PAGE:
It’s still a tough labor market, but the outlook is improving
What a difference a year makes.
The state’s labor market has only begun to recover from a deep recession, but job seekers can look forward to prospects that are much improved from a year ago. Massachusetts is enjoying broad-based employment growth and its strongest economic recovery in nearly 30 years. Over the past six months, the state has added 60,000 jobs, easily outpacing the rate of national job growth and quickly regaining more than one-third of the nearly 170,000 jobs lost in the recent recession.
“The outlook is very encouraging,’’ said Joanne Goldstein, state secretary of Labor and Workforce Development. “We’re seeing it in the data, and anecdotally, we’re hearing more and more about people who are applying for jobs, getting call backs, interviews, and even jobs.’’
That, of course, is a dramatic improvement from 2009, when employers slashed jobs by the tens of thousands and the unemployment rate climbed more than 2 percentage points before peaking in January at 9.5 percent, a 33-year-high.
Since January, the state has added jobs every month. Private employment has grown at a 4 percent annual rate, about three times the national pace, while the state unemployment rate has declined to 9 percent — a half-point below the US average.
“There are people getting jobs, and job growth has been strong,’’ said Alan Clayton-Matthews, an economics professor at Northeastern University.
Massachusetts has been helped by an economy that depends more on technology, health care, and education, and less on construction, housing, and consumer goods, which were hardest hit in the recent recession. Although battered, the state’s key industries emerged from the downturn largely intact.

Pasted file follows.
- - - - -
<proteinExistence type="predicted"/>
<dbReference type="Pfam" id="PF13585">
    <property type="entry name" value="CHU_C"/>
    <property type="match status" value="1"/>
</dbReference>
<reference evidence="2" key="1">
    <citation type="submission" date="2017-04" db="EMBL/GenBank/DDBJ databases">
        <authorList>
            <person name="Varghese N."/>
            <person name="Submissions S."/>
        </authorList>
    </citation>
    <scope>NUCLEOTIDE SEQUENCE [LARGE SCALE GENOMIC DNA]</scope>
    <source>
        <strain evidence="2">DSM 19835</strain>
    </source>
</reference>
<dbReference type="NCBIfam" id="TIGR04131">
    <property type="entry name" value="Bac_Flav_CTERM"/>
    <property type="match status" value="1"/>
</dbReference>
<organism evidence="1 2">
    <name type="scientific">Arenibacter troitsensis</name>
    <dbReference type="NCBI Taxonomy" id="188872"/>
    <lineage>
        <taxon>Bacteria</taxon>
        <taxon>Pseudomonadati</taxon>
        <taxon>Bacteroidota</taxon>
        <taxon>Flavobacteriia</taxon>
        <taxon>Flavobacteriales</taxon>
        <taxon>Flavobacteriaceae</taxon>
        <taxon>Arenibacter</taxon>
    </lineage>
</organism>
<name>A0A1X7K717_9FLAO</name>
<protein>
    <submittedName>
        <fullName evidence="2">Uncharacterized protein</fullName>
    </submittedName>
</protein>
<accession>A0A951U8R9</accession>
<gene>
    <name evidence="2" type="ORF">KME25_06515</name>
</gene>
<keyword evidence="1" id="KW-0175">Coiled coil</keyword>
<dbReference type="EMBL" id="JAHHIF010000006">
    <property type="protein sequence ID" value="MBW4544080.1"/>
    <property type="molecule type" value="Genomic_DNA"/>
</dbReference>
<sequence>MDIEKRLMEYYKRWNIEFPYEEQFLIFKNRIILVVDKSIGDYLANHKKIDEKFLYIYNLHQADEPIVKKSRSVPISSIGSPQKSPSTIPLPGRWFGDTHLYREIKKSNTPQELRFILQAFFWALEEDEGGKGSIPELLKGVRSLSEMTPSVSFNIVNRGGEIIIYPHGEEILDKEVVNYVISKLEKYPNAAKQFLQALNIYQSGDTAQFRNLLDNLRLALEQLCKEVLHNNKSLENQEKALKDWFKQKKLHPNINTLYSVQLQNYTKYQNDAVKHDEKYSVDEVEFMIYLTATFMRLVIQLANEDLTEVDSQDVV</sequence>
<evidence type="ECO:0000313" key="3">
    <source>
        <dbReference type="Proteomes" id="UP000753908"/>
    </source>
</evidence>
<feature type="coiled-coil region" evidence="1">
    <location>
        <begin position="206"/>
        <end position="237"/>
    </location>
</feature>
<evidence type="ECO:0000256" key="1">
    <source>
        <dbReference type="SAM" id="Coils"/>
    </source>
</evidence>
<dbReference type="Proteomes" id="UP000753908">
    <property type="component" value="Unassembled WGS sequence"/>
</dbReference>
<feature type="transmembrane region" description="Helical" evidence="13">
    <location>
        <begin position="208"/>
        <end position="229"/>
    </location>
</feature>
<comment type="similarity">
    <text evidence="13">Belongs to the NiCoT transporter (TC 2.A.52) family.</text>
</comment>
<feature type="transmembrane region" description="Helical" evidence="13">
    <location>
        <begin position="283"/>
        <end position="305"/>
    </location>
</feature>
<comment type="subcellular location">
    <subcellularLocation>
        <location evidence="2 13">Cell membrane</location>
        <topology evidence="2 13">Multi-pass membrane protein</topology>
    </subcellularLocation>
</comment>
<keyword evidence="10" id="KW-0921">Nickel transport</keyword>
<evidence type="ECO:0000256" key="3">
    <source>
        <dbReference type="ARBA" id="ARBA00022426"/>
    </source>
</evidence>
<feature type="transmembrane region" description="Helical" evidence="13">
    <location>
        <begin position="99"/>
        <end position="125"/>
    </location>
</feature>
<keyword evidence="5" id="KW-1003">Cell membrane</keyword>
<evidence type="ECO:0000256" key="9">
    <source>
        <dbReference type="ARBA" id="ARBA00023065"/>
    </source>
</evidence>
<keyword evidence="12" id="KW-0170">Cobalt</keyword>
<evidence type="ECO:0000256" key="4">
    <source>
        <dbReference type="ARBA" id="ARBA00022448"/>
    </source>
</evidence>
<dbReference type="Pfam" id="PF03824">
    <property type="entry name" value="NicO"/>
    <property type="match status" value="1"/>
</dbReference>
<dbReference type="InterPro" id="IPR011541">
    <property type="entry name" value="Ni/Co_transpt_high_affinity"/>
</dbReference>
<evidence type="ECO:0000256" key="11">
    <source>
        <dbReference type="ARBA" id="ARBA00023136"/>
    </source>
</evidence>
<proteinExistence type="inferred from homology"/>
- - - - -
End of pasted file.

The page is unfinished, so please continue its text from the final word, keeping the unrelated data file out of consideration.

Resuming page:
Education services, which includes colleges and universities, has experienced the strongest job growth over the past year, increasing employment by 7 percent, according to state statistics. Jobs in technology sectors expanded between 1 and 2 percent. Health care employment grew by about 1 percent. Hotel and restaurant employment increased by about 5 percent.
At Winter, Wyman Cos., a Waltham staffing firm, job orders have surged 77 percent from a year ago, with the strongest demand from the technology, pharmaceutical, and health science industries, said Scott Ragusa, president of the firm’s contract business. In a particularly hopeful sign, Ragusa added, companies are also seeking to hire recruiters.
Companies tend to hire recruiters only when they have several openings, Ragusa said, and orders to fill recruiting jobs have jumped more 60 percent since last summer.
“It’s definitely different than last year, when we were losing people faster than we were adding them,’’ said Ragusa. “It’s night and day.’’
Still, said Ragusa, many employers are hiring cautiously, concerned about the durability of the recovery. Over the past several weeks, the national economy has slowed considerably as the impact of federal stimulus programs has faded, and Massachusetts is likely to follow, according to economists.
Unemployment remains stubbornly high, both nationally and in Massachusetts.
Competition for jobs is also fierce, especially in hard-hit industries such as manufacturing, construction, and retail, said Clayton-Matthews, the Northeastern professor. Even though these sectors have rebounded in recent months, there are still far more unemployed workers than jobs.
Massachusetts construction firms, for example, shed 35,000 jobs, or about one in four, during the recession. So far, the sector as regained fewer than 7,000 jobs, while unemployment in many building trades remains above 20 percent.
Continuing decadeslong trends, said Clayton-Matthews, the greatest job opportunities will come in technology- and knowledge-based industries that demand higher levels of education and skills. But Goldstein, the state labor secretary, stressed that these industries not only need scientists and engineers, but also support staff.
“The PhD in biochemistry still needs someone to work in the lab, order equipment, and run the computer,’’ said Goldstein.
Many of these jobs require skills and education beyond high school, Goldstein said, and many job seekers might benefit from additional education and training through university, community college, and other programs. Information about such programs is available at the One-Stop Career Centers throughout the state.
Despite the improved outlook, Goldstein acknowledged that the labor market remains tough. She urged job seekers to use all resources available, include career centers, support groups, and professional networks. Most important, she said, “Have hope and determination.’’
Robert Gavin can be reached at firstname.lastname@example.org.